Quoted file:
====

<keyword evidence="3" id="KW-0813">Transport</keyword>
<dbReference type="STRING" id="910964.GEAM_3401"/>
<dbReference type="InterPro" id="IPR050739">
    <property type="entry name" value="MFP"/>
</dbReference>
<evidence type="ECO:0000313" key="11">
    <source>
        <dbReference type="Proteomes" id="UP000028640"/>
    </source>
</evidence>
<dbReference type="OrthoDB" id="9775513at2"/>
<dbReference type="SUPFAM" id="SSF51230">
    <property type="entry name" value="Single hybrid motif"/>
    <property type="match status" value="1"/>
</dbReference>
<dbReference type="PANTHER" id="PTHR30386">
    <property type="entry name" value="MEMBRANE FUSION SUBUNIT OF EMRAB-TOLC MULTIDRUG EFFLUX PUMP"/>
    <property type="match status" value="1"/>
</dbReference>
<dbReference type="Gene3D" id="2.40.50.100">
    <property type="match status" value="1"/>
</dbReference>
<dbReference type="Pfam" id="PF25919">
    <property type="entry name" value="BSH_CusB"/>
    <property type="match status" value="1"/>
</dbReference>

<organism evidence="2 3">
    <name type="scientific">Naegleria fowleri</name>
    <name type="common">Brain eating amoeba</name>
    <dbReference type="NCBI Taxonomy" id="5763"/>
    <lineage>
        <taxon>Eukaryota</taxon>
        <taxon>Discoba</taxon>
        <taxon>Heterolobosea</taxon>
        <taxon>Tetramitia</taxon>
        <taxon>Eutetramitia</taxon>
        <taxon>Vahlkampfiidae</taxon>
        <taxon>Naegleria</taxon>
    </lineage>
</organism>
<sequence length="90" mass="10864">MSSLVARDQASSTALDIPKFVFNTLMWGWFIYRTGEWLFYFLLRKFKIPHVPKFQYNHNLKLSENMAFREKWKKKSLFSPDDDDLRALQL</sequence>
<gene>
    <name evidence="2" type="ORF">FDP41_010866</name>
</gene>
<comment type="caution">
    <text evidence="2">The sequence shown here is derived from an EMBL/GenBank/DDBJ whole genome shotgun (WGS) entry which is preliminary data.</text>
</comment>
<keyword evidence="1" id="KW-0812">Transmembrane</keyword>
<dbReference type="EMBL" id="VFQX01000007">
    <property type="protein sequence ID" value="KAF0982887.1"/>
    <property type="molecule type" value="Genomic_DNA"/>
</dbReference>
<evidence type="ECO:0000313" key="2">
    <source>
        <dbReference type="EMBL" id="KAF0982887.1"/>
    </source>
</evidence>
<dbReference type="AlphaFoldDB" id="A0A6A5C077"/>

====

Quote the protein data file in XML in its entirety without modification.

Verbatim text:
<keyword evidence="3" id="KW-0813">Transport</keyword>
<dbReference type="STRING" id="910964.GEAM_3401"/>
<dbReference type="InterPro" id="IPR050739">
    <property type="entry name" value="MFP"/>
</dbReference>
<evidence type="ECO:0000313" key="11">
    <source>
        <dbReference type="Proteomes" id="UP000028640"/>
    </source>
</evidence>
<dbReference type="OrthoDB" id="9775513at2"/>
<dbReference type="SUPFAM" id="SSF51230">
    <property type="entry name" value="Single hybrid motif"/>
    <property type="match status" value="1"/>
</dbReference>
<dbReference type="PANTHER" id="PTHR30386">
    <property type="entry name" value="MEMBRANE FUSION SUBUNIT OF EMRAB-TOLC MULTIDRUG EFFLUX PUMP"/>
    <property type="match status" value="1"/>
</dbReference>
<dbReference type="Gene3D" id="2.40.50.100">
    <property type="match status" value="1"/>
</dbReference>
<dbReference type="Pfam" id="PF25919">
    <property type="entry name" value="BSH_CusB"/>
    <property type="match status" value="1"/>
</dbReference>

<organism evidence="2 3">
    <name type="scientific">Naegleria fowleri</name>
    <name type="common">Brain eating amoeba</name>
    <dbReference type="NCBI Taxonomy" id="5763"/>
    <lineage>
        <taxon>Eukaryota</taxon>
        <taxon>Discoba</taxon>
        <taxon>Heterolobosea</taxon>
        <taxon>Tetramitia</taxon>
        <taxon>Eutetramitia</taxon>
        <taxon>Vahlkampfiidae</taxon>
        <taxon>Naegleria</taxon>
    </lineage>
</organism>
<sequence length="90" mass="10864">MSSLVARDQASSTALDIPKFVFNTLMWGWFIYRTGEWLFYFLLRKFKIPHVPKFQYNHNLKLSENMAFREKWKKKSLFSPDDDDLRALQL</sequence>
<gene>
    <name evidence="2" type="ORF">FDP41_010866</name>
</gene>
<comment type="caution">
    <text evidence="2">The sequence shown here is derived from an EMBL/GenBank/DDBJ whole genome shotgun (WGS) entry which is preliminary data.</text>
</comment>
<keyword evidence="1" id="KW-0812">Transmembrane</keyword>
<dbReference type="EMBL" id="VFQX01000007">
    <property type="protein sequence ID" value="KAF0982887.1"/>
    <property type="molecule type" value="Genomic_DNA"/>
</dbReference>
<evidence type="ECO:0000313" key="2">
    <source>
        <dbReference type="EMBL" id="KAF0982887.1"/>
    </source>
</evidence>
<dbReference type="AlphaFoldDB" id="A0A6A5C077"/>